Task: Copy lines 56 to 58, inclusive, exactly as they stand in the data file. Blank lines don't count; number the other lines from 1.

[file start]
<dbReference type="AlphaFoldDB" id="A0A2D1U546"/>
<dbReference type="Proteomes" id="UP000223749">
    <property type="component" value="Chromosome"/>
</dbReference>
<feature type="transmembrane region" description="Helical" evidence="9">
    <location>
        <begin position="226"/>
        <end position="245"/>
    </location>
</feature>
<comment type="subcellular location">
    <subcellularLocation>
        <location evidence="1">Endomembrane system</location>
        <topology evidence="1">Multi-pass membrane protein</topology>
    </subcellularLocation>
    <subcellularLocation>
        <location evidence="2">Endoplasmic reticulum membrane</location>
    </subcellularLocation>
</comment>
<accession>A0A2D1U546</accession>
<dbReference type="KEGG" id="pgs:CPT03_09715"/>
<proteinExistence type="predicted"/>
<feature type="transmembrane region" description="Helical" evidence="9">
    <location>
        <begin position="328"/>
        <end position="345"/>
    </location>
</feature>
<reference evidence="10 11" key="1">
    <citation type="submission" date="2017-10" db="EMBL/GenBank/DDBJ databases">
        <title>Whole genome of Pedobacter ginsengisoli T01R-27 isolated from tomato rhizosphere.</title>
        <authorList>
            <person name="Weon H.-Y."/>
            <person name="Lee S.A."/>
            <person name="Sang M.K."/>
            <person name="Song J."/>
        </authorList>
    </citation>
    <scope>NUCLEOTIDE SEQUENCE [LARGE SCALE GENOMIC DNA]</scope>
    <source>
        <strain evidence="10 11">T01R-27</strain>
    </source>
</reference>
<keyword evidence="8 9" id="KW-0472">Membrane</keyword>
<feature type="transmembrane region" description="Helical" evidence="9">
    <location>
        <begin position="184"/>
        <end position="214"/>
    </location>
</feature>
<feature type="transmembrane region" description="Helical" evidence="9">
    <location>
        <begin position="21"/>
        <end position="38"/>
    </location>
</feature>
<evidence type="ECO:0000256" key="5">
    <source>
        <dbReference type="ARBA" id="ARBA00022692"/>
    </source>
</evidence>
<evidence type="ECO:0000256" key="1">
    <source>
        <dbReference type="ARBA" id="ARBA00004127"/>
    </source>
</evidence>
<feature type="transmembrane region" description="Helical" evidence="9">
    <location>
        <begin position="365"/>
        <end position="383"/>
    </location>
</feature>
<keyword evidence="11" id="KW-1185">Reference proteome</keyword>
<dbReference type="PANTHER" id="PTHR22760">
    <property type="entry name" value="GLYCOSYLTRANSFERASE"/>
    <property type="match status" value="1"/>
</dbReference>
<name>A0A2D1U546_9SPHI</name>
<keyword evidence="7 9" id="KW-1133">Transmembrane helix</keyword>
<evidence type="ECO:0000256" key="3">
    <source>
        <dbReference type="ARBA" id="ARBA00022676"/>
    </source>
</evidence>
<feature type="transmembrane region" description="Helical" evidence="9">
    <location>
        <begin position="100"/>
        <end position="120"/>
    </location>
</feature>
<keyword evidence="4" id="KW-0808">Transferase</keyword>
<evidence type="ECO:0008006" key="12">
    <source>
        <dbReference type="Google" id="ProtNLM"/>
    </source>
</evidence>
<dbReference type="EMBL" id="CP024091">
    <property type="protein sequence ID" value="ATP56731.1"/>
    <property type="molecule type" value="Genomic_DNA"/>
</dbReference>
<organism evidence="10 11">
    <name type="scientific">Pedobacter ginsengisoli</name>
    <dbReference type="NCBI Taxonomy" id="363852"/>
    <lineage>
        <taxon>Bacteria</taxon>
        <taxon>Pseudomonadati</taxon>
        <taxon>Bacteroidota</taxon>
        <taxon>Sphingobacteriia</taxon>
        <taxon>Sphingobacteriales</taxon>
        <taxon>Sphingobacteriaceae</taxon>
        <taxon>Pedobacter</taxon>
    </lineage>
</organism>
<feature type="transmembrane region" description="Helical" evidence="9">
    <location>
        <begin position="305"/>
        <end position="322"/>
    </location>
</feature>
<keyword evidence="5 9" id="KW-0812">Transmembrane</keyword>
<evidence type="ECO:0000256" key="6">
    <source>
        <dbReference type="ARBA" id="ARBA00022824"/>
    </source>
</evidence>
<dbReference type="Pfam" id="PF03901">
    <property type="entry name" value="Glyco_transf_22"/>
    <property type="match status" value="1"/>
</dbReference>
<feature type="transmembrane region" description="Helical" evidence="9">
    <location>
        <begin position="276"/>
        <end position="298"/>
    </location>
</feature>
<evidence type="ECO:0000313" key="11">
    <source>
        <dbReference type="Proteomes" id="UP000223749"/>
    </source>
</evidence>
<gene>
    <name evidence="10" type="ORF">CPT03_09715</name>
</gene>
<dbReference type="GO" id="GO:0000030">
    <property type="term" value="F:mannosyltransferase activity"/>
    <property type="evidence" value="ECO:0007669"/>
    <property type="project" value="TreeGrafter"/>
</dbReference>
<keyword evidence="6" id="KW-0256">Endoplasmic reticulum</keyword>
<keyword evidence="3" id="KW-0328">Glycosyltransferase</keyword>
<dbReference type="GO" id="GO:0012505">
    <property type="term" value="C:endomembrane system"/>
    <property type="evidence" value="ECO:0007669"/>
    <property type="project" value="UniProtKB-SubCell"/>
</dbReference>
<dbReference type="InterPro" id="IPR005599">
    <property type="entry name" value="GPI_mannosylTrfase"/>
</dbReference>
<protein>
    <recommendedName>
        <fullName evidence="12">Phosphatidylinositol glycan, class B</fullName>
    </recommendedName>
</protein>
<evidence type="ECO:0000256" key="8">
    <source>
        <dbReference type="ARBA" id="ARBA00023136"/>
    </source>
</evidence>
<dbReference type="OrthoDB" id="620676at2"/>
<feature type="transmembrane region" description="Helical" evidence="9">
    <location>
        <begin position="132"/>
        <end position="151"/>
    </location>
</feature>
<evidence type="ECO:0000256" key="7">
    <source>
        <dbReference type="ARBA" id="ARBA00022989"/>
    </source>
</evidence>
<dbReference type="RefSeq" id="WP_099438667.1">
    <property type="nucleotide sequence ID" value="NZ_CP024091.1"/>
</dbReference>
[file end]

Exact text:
</feature>
<evidence type="ECO:0000256" key="5">
    <source>